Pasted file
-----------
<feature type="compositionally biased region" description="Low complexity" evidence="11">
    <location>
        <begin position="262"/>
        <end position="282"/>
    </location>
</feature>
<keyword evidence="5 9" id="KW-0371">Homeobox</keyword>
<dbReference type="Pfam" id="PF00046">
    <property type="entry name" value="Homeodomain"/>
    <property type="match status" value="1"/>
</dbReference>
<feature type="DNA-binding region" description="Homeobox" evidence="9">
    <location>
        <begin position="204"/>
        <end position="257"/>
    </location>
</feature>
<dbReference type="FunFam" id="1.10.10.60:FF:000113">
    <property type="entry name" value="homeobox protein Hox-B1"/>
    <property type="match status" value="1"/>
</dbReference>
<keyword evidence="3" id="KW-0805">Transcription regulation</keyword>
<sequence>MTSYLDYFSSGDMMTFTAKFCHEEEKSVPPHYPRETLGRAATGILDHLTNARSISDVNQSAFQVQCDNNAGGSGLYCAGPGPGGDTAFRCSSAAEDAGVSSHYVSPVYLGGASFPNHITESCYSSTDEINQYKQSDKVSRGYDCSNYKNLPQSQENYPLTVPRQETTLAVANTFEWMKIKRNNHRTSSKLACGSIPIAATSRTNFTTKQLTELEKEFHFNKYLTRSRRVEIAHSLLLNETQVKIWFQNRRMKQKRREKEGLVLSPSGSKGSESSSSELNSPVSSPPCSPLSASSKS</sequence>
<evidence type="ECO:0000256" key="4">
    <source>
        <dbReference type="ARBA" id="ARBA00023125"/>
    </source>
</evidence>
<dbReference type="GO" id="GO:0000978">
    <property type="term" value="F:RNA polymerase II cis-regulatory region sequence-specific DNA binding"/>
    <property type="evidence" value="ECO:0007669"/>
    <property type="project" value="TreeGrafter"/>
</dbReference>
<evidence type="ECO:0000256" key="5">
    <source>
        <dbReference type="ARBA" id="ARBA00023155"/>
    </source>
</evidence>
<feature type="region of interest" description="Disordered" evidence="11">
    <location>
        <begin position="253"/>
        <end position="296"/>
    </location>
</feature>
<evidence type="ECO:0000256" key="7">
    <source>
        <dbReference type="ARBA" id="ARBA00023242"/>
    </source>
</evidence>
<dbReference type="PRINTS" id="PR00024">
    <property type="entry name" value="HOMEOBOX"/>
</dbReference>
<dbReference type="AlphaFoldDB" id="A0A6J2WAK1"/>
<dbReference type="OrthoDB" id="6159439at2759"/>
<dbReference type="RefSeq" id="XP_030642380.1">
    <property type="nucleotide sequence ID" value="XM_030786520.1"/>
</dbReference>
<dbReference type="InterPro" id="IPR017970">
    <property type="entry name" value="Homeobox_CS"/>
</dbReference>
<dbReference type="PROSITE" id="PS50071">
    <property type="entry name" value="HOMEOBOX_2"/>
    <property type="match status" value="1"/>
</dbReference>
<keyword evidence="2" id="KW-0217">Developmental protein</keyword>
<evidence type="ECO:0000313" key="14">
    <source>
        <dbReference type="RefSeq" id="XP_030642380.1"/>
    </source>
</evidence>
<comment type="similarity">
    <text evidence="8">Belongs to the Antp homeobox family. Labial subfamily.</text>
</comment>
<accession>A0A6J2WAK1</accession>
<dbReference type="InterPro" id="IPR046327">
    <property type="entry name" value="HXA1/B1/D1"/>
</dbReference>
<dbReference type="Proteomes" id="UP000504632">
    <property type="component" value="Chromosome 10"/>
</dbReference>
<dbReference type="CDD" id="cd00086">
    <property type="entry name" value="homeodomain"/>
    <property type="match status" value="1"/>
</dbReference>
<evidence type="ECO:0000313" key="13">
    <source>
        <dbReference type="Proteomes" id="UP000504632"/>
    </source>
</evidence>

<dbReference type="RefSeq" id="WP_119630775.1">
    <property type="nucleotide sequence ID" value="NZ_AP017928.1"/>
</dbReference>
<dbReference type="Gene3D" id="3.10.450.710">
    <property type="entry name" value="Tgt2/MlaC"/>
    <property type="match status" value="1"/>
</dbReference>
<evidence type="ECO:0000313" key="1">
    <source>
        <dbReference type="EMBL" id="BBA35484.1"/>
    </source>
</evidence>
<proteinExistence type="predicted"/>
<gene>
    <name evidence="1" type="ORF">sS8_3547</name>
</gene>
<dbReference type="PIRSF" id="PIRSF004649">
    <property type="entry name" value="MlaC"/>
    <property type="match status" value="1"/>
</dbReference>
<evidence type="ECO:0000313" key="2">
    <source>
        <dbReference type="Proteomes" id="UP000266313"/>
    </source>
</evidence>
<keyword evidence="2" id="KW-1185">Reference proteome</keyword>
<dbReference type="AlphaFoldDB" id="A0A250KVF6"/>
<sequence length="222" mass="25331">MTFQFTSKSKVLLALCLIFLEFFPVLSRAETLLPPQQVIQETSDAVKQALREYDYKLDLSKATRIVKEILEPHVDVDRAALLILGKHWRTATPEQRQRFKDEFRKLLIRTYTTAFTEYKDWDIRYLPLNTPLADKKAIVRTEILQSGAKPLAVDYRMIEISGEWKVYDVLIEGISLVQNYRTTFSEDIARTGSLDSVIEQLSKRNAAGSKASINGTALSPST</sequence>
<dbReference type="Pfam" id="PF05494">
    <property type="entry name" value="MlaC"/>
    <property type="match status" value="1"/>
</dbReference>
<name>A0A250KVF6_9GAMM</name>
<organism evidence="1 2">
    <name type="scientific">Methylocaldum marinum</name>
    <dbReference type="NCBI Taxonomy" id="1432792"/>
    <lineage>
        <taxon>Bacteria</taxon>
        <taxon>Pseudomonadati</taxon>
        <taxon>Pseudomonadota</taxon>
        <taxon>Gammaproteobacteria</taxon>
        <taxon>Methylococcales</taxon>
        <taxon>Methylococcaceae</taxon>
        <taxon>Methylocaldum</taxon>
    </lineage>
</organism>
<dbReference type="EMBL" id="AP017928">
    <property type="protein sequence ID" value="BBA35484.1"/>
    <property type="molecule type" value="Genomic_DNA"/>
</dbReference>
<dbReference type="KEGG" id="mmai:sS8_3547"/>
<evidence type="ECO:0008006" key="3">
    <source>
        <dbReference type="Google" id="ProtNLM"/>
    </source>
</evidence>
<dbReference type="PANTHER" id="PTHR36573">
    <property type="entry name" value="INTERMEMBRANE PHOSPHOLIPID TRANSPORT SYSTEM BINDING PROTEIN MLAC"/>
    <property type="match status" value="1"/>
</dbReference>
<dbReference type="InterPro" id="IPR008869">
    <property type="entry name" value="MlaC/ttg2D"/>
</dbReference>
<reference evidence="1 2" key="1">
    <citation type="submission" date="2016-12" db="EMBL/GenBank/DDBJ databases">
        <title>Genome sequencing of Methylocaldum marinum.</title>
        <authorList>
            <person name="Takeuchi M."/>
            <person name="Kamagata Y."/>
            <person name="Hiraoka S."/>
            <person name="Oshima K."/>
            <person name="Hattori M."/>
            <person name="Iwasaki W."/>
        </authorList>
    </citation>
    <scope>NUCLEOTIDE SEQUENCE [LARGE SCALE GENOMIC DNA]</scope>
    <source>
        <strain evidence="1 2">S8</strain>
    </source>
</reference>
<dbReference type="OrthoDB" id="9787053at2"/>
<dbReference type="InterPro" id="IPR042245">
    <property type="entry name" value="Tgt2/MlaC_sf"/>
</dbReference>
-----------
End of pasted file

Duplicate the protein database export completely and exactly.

<feature type="compositionally biased region" description="Low complexity" evidence="11">
    <location>
        <begin position="262"/>
        <end position="282"/>
    </location>
</feature>
<keyword evidence="5 9" id="KW-0371">Homeobox</keyword>
<dbReference type="Pfam" id="PF00046">
    <property type="entry name" value="Homeodomain"/>
    <property type="match status" value="1"/>
</dbReference>
<feature type="DNA-binding region" description="Homeobox" evidence="9">
    <location>
        <begin position="204"/>
        <end position="257"/>
    </location>
</feature>
<dbReference type="FunFam" id="1.10.10.60:FF:000113">
    <property type="entry name" value="homeobox protein Hox-B1"/>
    <property type="match status" value="1"/>
</dbReference>
<keyword evidence="3" id="KW-0805">Transcription regulation</keyword>
<sequence>MTSYLDYFSSGDMMTFTAKFCHEEEKSVPPHYPRETLGRAATGILDHLTNARSISDVNQSAFQVQCDNNAGGSGLYCAGPGPGGDTAFRCSSAAEDAGVSSHYVSPVYLGGASFPNHITESCYSSTDEINQYKQSDKVSRGYDCSNYKNLPQSQENYPLTVPRQETTLAVANTFEWMKIKRNNHRTSSKLACGSIPIAATSRTNFTTKQLTELEKEFHFNKYLTRSRRVEIAHSLLLNETQVKIWFQNRRMKQKRREKEGLVLSPSGSKGSESSSSELNSPVSSPPCSPLSASSKS</sequence>
<evidence type="ECO:0000256" key="4">
    <source>
        <dbReference type="ARBA" id="ARBA00023125"/>
    </source>
</evidence>
<dbReference type="GO" id="GO:0000978">
    <property type="term" value="F:RNA polymerase II cis-regulatory region sequence-specific DNA binding"/>
    <property type="evidence" value="ECO:0007669"/>
    <property type="project" value="TreeGrafter"/>
</dbReference>
<evidence type="ECO:0000256" key="5">
    <source>
        <dbReference type="ARBA" id="ARBA00023155"/>
    </source>
</evidence>
<feature type="region of interest" description="Disordered" evidence="11">
    <location>
        <begin position="253"/>
        <end position="296"/>
    </location>
</feature>
<evidence type="ECO:0000256" key="7">
    <source>
        <dbReference type="ARBA" id="ARBA00023242"/>
    </source>
</evidence>
<dbReference type="PRINTS" id="PR00024">
    <property type="entry name" value="HOMEOBOX"/>
</dbReference>
<dbReference type="AlphaFoldDB" id="A0A6J2WAK1"/>
<dbReference type="OrthoDB" id="6159439at2759"/>
<dbReference type="RefSeq" id="XP_030642380.1">
    <property type="nucleotide sequence ID" value="XM_030786520.1"/>
</dbReference>
<dbReference type="InterPro" id="IPR017970">
    <property type="entry name" value="Homeobox_CS"/>
</dbReference>
<dbReference type="PROSITE" id="PS50071">
    <property type="entry name" value="HOMEOBOX_2"/>
    <property type="match status" value="1"/>
</dbReference>
<keyword evidence="2" id="KW-0217">Developmental protein</keyword>
<evidence type="ECO:0000313" key="14">
    <source>
        <dbReference type="RefSeq" id="XP_030642380.1"/>
    </source>
</evidence>
<comment type="similarity">
    <text evidence="8">Belongs to the Antp homeobox family. Labial subfamily.</text>
</comment>
<accession>A0A6J2WAK1</accession>
<dbReference type="InterPro" id="IPR046327">
    <property type="entry name" value="HXA1/B1/D1"/>
</dbReference>
<dbReference type="Proteomes" id="UP000504632">
    <property type="component" value="Chromosome 10"/>
</dbReference>
<dbReference type="CDD" id="cd00086">
    <property type="entry name" value="homeodomain"/>
    <property type="match status" value="1"/>
</dbReference>
<evidence type="ECO:0000313" key="13">
    <source>
        <dbReference type="Proteomes" id="UP000504632"/>
    </source>
</evidence>

<dbReference type="RefSeq" id="WP_119630775.1">
    <property type="nucleotide sequence ID" value="NZ_AP017928.1"/>
</dbReference>
<dbReference type="Gene3D" id="3.10.450.710">
    <property type="entry name" value="Tgt2/MlaC"/>
    <property type="match status" value="1"/>
</dbReference>
<evidence type="ECO:0000313" key="1">
    <source>
        <dbReference type="EMBL" id="BBA35484.1"/>
    </source>
</evidence>
<proteinExistence type="predicted"/>
<gene>
    <name evidence="1" type="ORF">sS8_3547</name>
</gene>
<dbReference type="PIRSF" id="PIRSF004649">
    <property type="entry name" value="MlaC"/>
    <property type="match status" value="1"/>
</dbReference>
<evidence type="ECO:0000313" key="2">
    <source>
        <dbReference type="Proteomes" id="UP000266313"/>
    </source>
</evidence>
<keyword evidence="2" id="KW-1185">Reference proteome</keyword>
<dbReference type="AlphaFoldDB" id="A0A250KVF6"/>
<sequence length="222" mass="25331">MTFQFTSKSKVLLALCLIFLEFFPVLSRAETLLPPQQVIQETSDAVKQALREYDYKLDLSKATRIVKEILEPHVDVDRAALLILGKHWRTATPEQRQRFKDEFRKLLIRTYTTAFTEYKDWDIRYLPLNTPLADKKAIVRTEILQSGAKPLAVDYRMIEISGEWKVYDVLIEGISLVQNYRTTFSEDIARTGSLDSVIEQLSKRNAAGSKASINGTALSPST</sequence>
<dbReference type="Pfam" id="PF05494">
    <property type="entry name" value="MlaC"/>
    <property type="match status" value="1"/>
</dbReference>
<name>A0A250KVF6_9GAMM</name>
<organism evidence="1 2">
    <name type="scientific">Methylocaldum marinum</name>
    <dbReference type="NCBI Taxonomy" id="1432792"/>
    <lineage>
        <taxon>Bacteria</taxon>
        <taxon>Pseudomonadati</taxon>
        <taxon>Pseudomonadota</taxon>
        <taxon>Gammaproteobacteria</taxon>
        <taxon>Methylococcales</taxon>
        <taxon>Methylococcaceae</taxon>
        <taxon>Methylocaldum</taxon>
    </lineage>
</organism>
<dbReference type="EMBL" id="AP017928">
    <property type="protein sequence ID" value="BBA35484.1"/>
    <property type="molecule type" value="Genomic_DNA"/>
</dbReference>
<dbReference type="KEGG" id="mmai:sS8_3547"/>
<evidence type="ECO:0008006" key="3">
    <source>
        <dbReference type="Google" id="ProtNLM"/>
    </source>
</evidence>
<dbReference type="PANTHER" id="PTHR36573">
    <property type="entry name" value="INTERMEMBRANE PHOSPHOLIPID TRANSPORT SYSTEM BINDING PROTEIN MLAC"/>
    <property type="match status" value="1"/>
</dbReference>
<dbReference type="InterPro" id="IPR008869">
    <property type="entry name" value="MlaC/ttg2D"/>
</dbReference>
<reference evidence="1 2" key="1">
    <citation type="submission" date="2016-12" db="EMBL/GenBank/DDBJ databases">
        <title>Genome sequencing of Methylocaldum marinum.</title>
        <authorList>
            <person name="Takeuchi M."/>
            <person name="Kamagata Y."/>
            <person name="Hiraoka S."/>
            <person name="Oshima K."/>
            <person name="Hattori M."/>
            <person name="Iwasaki W."/>
        </authorList>
    </citation>
    <scope>NUCLEOTIDE SEQUENCE [LARGE SCALE GENOMIC DNA]</scope>
    <source>
        <strain evidence="1 2">S8</strain>
    </source>
</reference>
<dbReference type="OrthoDB" id="9787053at2"/>
<dbReference type="InterPro" id="IPR042245">
    <property type="entry name" value="Tgt2/MlaC_sf"/>
</dbReference>